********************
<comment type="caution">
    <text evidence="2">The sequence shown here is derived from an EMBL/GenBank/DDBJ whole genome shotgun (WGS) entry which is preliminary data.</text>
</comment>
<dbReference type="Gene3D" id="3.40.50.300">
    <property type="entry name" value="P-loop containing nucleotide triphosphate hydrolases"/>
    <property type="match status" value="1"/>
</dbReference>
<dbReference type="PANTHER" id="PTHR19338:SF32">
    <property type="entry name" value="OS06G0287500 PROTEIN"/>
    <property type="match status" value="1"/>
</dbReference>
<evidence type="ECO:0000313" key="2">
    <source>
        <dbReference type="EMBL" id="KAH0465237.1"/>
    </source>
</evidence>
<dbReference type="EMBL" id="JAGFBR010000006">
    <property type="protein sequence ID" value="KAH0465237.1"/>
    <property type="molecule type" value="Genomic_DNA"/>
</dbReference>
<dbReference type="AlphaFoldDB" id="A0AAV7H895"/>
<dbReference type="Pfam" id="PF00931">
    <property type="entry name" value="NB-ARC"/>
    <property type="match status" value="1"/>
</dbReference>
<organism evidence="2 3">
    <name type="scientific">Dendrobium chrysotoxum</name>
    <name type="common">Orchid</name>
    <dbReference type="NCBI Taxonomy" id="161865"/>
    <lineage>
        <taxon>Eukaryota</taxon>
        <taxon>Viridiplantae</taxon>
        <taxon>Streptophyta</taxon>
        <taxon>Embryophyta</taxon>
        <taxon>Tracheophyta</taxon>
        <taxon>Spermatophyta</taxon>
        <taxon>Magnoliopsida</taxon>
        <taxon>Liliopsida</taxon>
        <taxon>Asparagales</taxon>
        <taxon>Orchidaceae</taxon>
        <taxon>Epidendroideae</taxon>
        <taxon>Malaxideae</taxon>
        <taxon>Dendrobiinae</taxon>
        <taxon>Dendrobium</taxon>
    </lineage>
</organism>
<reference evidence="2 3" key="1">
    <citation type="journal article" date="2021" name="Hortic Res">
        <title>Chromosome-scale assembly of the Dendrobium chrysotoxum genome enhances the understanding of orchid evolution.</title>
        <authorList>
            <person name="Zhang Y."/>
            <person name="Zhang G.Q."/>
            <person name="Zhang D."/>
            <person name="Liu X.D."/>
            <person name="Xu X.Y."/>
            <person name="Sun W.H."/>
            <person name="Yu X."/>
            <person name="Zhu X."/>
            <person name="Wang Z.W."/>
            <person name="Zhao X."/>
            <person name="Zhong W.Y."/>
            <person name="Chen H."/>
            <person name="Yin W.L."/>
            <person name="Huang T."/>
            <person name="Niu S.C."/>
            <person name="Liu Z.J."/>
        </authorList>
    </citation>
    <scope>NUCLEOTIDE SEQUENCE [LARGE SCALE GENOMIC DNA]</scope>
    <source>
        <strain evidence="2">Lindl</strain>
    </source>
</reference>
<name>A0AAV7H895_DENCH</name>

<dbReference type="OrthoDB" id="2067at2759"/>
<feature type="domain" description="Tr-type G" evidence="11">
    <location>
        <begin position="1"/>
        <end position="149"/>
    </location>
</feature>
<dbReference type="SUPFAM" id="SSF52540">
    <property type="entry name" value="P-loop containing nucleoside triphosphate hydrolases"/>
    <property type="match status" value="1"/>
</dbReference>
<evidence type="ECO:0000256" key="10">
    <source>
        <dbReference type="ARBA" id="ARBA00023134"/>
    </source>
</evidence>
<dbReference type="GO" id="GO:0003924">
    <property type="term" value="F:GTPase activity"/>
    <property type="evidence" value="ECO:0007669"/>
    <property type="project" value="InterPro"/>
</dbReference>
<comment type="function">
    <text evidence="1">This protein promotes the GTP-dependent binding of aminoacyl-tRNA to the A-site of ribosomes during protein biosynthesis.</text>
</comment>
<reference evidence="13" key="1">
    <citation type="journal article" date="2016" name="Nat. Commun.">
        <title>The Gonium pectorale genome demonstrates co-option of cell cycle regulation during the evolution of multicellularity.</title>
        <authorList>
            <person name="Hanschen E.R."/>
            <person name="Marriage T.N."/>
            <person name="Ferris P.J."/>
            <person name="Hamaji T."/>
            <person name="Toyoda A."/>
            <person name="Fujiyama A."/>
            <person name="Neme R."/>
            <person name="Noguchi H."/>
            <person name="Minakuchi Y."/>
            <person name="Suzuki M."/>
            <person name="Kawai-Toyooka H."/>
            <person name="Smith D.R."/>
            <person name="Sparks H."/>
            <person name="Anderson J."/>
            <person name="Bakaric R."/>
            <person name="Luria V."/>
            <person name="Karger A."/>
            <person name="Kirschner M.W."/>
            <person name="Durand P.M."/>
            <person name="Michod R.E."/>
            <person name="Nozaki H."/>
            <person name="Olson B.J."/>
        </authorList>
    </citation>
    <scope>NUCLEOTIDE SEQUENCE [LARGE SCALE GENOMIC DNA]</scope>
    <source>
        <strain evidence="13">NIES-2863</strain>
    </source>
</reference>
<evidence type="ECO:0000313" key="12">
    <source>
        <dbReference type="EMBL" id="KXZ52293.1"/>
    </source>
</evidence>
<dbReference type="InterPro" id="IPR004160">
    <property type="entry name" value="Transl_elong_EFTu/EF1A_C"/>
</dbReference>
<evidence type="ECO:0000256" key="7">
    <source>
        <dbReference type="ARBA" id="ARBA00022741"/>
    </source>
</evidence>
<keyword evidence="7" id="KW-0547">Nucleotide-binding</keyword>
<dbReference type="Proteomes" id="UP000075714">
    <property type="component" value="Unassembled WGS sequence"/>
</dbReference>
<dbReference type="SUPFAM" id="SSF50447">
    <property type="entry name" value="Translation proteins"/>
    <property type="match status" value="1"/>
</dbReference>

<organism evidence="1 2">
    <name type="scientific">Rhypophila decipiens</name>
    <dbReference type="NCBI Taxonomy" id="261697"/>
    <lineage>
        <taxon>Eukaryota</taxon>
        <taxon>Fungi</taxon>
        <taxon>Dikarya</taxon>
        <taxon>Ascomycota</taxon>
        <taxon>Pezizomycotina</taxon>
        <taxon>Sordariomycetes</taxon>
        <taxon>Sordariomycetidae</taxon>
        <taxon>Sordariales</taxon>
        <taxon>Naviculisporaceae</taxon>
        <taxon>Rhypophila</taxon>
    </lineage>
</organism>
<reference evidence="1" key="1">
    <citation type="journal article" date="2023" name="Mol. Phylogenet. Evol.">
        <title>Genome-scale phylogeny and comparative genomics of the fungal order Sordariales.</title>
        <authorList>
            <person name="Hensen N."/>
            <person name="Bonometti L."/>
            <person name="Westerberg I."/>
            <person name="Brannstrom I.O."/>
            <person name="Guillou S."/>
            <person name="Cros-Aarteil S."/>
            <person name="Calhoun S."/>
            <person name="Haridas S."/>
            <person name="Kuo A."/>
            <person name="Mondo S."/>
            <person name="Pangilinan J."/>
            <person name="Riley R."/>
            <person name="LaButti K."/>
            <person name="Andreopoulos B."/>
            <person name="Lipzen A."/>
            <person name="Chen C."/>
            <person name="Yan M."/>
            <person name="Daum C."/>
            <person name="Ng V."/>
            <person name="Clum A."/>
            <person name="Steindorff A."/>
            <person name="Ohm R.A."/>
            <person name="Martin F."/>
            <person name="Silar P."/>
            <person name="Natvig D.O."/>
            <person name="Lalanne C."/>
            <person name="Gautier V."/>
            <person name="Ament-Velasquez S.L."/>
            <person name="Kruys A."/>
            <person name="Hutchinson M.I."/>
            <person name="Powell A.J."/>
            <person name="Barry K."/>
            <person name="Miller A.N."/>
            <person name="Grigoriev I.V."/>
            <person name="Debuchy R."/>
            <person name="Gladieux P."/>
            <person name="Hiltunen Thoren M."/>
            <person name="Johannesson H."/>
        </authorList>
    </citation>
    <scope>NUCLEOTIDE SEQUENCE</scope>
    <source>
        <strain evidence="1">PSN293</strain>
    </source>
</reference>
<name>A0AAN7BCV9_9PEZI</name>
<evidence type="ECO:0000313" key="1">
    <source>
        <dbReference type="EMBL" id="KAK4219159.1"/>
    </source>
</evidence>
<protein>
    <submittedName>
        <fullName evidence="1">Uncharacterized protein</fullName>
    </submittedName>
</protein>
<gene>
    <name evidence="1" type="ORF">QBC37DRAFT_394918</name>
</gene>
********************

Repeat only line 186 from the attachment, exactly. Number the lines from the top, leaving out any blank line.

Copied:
            <person name="Andreopoulos B."/>